At one point, the virtual Jobin grows to five metres high and seems to watch the other, smaller compagnie members as If they were quaint little toys. Then we see the dancers in life-size again before becoming giants ourselves – the dancers now only appear on the scene as dwarfs. Suddenly, the giants reappear and dismantle the walls. Now we are standing outdoors and looking at an urban cityscape, which could be straight out of an estate agent’s advertising brochure. The five compagnie members are dancing in a park, restored to their original sizes, and almost seem as if they were performing for us.
Jobin is thrilled with the new experience: “The way it plays with relative sizes intensifies the effect of the choreography and chimes with every age group, from children to grandparents.” While we watch all this with interest, throughout the piece we also see other figures standing or walking around, sitting on the floor or even dancing themselves. They are the four other people wearing VR headsets. We don’t see them as they are in real life but as virtual figures. But we know that each of us sees the other four in their authentic locations, positions and gestures. And if you look down at your own body you get an idea of how the others see you. That can be quite a surprise, as your avatar’s shape, clothing and gender can contrast starkly with the real you. With the avatar identities transferred on to them in real time via computer, the participants enjoy complete freedom of movement, despite being immersed in the virtual world. It is precisely this that is so fascinating about “VR_I”, and marks it out from other 3D spectacles, where the audience either sits or stands and can only move their heads to experience more.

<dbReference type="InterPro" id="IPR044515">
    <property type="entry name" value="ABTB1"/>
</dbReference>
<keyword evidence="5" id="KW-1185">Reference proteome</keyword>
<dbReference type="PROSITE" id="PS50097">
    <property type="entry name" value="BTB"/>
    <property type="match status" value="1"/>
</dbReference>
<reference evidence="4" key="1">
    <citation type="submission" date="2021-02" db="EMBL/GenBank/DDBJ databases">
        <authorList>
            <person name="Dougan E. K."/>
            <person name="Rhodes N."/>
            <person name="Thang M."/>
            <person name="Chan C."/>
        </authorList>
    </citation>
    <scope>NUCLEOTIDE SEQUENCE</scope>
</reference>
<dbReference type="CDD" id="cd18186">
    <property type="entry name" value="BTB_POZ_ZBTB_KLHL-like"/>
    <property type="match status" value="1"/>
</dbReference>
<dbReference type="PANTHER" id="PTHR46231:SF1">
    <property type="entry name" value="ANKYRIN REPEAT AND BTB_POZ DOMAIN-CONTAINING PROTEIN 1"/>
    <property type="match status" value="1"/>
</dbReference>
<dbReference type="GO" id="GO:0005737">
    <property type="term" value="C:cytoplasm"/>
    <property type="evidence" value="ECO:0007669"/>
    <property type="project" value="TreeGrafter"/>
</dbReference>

A performance, a game or a film?